5 Steps to Onboarding Leaders Who Are New to Hawai‘i
Take a hands-off approach with mainland hires, and many won’t last.
A new leader recently moved to Hawai‘i to join your company. How do you help that person settle into their new job and community so they call Hawai‘i their permanent home? Jason Higa has had experience with many such leaders as the president of the nonprofit Movers and Shakas and CEO of FCH Enterprises, which includes Zippy’s Restaurants. Here he shares five steps to onboarding your newly relocated talent to ensure retention and workplace effectiveness.
1. Find a Place-Based Community Immersion Program
Most businesses have a company orientation for new hires, but that’s usually only a day or less, which is insufficient to integrate newcomers to the Islands. Enroll them in an extensive community orientation program like Movers and Shakas’ Hawai‘i Talent Onboarding Program, which focuses on local immersion and relationship building that helps ensure newly relocated talent adjusts to Hawai‘i culturally, professionally and socially. Allowing their spouses or partners to participate is added value.
2. Learn About the Host Culture and Destination
Encourage your new hire to learn about Hawai‘i’s unique culture, history and nuances – vital knowledge when conducting business in the Islands. Immersing themselves in cultural education, community service and networking will improve their knowledge of local and Hawaiian culture and increase their sense of belonging.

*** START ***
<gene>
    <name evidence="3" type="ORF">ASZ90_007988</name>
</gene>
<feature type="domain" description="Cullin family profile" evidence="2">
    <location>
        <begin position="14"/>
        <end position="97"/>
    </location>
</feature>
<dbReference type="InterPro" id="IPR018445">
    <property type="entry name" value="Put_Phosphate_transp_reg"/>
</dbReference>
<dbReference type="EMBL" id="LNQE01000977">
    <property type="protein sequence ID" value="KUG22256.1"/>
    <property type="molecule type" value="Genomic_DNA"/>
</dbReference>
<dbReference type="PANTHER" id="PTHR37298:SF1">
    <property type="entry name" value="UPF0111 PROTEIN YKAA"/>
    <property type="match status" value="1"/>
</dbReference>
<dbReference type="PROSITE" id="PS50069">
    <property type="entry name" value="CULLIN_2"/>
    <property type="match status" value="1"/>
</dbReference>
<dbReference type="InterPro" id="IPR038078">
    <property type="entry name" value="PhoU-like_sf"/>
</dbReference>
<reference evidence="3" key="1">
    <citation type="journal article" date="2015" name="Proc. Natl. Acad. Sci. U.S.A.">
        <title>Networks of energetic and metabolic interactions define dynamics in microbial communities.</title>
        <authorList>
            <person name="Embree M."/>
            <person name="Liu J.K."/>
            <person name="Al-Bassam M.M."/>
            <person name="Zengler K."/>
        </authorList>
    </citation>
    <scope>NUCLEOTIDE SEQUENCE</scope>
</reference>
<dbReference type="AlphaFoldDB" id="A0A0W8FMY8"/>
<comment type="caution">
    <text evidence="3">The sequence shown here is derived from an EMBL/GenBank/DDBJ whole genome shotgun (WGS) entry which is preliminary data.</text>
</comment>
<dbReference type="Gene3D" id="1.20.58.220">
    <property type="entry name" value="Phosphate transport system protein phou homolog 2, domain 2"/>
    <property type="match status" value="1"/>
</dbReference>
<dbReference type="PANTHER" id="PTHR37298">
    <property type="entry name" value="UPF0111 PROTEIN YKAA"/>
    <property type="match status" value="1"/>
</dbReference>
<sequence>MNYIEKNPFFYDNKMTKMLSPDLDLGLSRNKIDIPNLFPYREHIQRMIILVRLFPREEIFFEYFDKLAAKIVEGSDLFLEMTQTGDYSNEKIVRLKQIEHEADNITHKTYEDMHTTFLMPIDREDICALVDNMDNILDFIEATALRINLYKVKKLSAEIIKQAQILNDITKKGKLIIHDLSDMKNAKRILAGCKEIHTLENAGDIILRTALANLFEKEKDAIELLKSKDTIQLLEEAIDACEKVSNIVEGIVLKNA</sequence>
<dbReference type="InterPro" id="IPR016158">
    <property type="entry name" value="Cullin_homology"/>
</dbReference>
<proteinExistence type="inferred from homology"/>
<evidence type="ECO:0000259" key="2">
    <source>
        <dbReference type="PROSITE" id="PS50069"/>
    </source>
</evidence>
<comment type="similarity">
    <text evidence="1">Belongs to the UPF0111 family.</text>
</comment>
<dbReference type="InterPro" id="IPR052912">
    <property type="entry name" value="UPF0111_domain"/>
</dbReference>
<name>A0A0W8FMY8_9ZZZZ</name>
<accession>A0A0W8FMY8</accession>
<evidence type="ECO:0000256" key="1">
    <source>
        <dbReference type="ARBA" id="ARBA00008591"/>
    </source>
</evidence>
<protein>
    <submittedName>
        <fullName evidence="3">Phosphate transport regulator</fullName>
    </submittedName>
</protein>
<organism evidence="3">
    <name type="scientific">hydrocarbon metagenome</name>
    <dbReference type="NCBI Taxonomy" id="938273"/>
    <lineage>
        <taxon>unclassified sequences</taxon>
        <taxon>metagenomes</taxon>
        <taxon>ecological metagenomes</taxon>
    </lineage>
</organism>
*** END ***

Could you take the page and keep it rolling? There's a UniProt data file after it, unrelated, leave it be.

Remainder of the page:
3. Contribute to the Community
All residents of Hawai‘i share responsibility for taking care of their Island home through volunteering with local nonprofits and community programs. Find out what your new hires’ passions are and help guide them to a program. A “buddy” in your company who is already volunteering there can help them find their way.
4. Connect with Others
Strengthening business and community connections in Hawai‘i is key to a successful local career. Encourage your newly relocated talent to participate in everything from pau hana and networking mixers to one-on-one meetings and lunches with other leaders from different industries. Their expanded network of contacts will benefit both them and your company.
5. Check In and Follow Through
Your work doesn’t end once your new hires are onboard. Checking in with them throughout their time with the company to see how they’re doing, how their families are doing and gauging their sense of belonging is imperative to ensure they stay with the company.